What happened

The stock market was having a strong day on Wednesday, with all major averages higher on optimism surrounding the Georgia Senate run-off election results. While one of the two races hadn't yet been called as of this writing, all signs are pointing to the Democratic candidates winning both seats, effectively flipping the Senate. Now, it appears that the White House, Senate, and House of Representatives will all be controlled by the same party.

While most sectors of the stock market are moving higher, banks are some of the biggest winners on Wednesday. As of 1:30 p.m. EST, JPMorgan Chase (NYSE:JPM) had risen by nearly 6%, Citigroup (NYSE:C) was up by nearly 8%, and investment banking giant Goldman Sachs (NYSE:GS) gained more than 6% on the day. Most other bank stocks posted similar gains as well.

Man looking at laptop and cheering.

Image source: Getty Images.

So what

There are two big reasons bank stocks are having such a positive reaction to today's news.

First, while Democratic control of the government does bring the possibility of corporate tax hikes, it also makes further economic stimulus measures far more likely to pass. President-elect Joe Biden specifically mentioned $2,000 stimulus checks as something that could happen if the Senate were to flip, and other COVID-19 relief measures like enhanced unemployment benefits, postponed student loan payments, and forgivable small business loans have suddenly become far more achievable.

The reason this is such a big deal is that banks have been setting aside billions to cover loan defaults. And the more financial help that reaches those who need it, the fewer actual defaults the banks are likely to see. In a worst-case environment, banks could lose billions due to consumers running out of money. And with Democrats in control, it's likely such a scenario can be avoided.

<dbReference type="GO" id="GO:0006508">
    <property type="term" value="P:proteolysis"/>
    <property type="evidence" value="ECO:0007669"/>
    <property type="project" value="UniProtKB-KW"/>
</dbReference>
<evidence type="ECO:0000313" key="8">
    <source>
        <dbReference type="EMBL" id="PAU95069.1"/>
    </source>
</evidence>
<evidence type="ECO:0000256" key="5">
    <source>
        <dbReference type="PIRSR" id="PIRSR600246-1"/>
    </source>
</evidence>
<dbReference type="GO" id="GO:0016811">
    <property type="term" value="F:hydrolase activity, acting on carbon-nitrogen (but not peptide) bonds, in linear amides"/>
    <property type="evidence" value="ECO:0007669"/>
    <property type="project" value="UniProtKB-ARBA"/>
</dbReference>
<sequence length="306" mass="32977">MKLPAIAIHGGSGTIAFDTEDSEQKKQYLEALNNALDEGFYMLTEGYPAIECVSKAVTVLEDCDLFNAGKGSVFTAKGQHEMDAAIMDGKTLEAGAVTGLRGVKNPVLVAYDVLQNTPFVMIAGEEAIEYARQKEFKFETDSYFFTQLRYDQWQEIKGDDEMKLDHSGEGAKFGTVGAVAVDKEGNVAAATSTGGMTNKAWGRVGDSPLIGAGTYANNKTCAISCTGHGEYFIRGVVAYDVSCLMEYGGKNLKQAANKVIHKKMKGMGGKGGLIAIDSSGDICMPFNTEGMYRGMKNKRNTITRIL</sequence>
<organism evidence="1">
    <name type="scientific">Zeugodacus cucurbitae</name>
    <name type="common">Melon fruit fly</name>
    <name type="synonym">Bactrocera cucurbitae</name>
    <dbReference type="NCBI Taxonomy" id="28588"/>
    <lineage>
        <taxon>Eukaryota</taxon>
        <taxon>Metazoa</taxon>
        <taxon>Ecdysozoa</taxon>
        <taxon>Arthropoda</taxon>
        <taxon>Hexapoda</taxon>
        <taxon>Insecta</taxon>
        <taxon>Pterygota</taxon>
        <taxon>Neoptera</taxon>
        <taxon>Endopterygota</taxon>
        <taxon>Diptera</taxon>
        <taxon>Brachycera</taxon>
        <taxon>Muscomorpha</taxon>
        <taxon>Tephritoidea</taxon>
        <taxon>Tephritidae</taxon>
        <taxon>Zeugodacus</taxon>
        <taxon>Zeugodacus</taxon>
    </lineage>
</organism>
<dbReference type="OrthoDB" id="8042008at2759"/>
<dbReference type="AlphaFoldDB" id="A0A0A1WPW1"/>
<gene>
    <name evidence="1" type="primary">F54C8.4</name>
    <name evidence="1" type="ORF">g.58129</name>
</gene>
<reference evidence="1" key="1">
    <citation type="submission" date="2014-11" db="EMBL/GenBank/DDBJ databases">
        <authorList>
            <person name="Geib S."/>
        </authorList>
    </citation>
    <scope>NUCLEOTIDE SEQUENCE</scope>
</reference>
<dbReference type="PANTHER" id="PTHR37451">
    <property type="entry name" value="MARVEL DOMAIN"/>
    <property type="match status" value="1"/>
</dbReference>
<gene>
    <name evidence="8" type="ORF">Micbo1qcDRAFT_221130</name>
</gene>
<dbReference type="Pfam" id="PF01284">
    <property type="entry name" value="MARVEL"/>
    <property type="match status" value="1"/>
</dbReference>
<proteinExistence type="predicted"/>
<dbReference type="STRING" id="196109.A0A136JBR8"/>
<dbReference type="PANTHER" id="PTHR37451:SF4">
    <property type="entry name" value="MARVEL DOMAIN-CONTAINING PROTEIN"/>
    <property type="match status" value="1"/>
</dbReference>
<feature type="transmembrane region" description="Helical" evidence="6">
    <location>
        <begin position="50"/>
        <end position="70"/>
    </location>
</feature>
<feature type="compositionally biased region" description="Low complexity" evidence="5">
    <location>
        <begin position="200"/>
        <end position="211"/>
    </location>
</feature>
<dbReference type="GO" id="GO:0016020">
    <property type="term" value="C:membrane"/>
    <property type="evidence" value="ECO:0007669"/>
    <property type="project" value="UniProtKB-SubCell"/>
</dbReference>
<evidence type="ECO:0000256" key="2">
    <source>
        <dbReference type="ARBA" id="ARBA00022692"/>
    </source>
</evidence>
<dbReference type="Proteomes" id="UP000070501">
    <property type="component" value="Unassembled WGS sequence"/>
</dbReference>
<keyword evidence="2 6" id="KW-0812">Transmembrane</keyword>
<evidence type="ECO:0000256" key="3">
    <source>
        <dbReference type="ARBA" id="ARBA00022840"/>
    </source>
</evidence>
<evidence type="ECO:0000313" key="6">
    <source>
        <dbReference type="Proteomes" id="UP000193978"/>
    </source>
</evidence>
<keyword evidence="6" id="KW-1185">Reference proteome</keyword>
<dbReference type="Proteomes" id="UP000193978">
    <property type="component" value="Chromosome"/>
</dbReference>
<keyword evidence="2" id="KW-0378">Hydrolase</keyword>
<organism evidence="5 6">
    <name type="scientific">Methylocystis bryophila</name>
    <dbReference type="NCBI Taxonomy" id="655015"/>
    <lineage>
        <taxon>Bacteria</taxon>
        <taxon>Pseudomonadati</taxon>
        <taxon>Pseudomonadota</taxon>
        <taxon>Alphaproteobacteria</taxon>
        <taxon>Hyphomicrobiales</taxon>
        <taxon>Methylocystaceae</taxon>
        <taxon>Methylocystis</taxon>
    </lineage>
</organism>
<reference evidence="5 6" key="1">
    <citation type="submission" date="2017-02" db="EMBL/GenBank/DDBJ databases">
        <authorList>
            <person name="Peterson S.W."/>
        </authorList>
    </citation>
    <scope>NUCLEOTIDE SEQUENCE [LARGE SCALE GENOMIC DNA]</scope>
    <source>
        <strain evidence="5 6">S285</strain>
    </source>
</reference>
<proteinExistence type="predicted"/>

Second, bond yields spiked in response to the election results. If more stimulus is passed, it could lead to higher inflation, and that's why we're seeing yields move higher. The 10-year Treasury yield (a common benchmark for the interest rate environment) reached 1% for the first time since March 2020 and sits at 1.046% as of this writing -- more than nine basis points higher than yesterday. Since banks primarily make their money by collecting interest on loans, higher rates mean higher profits.

Now what

We're still a long way from the finish line when it comes to the COVID-19 pandemic. And there's no way to accurately predict what kind of stimulus will actually pass, or whether we'll actually see much inflation in a post-pandemic world. However, it's fair to say that a Democratically controlled Senate is a positive catalyst for the banking industry, and that's why we're seeing such a big move in bank stocks on Wednesday.

This article represents the opinion of the writer, who may disagree with the “official” recommendation position of a Motley Fool premium advisory service. We’re motley! Questioning an investing thesis -- even one of our own -- helps us all think critically about investing and make decisions that help us become smarter, happier, and richer.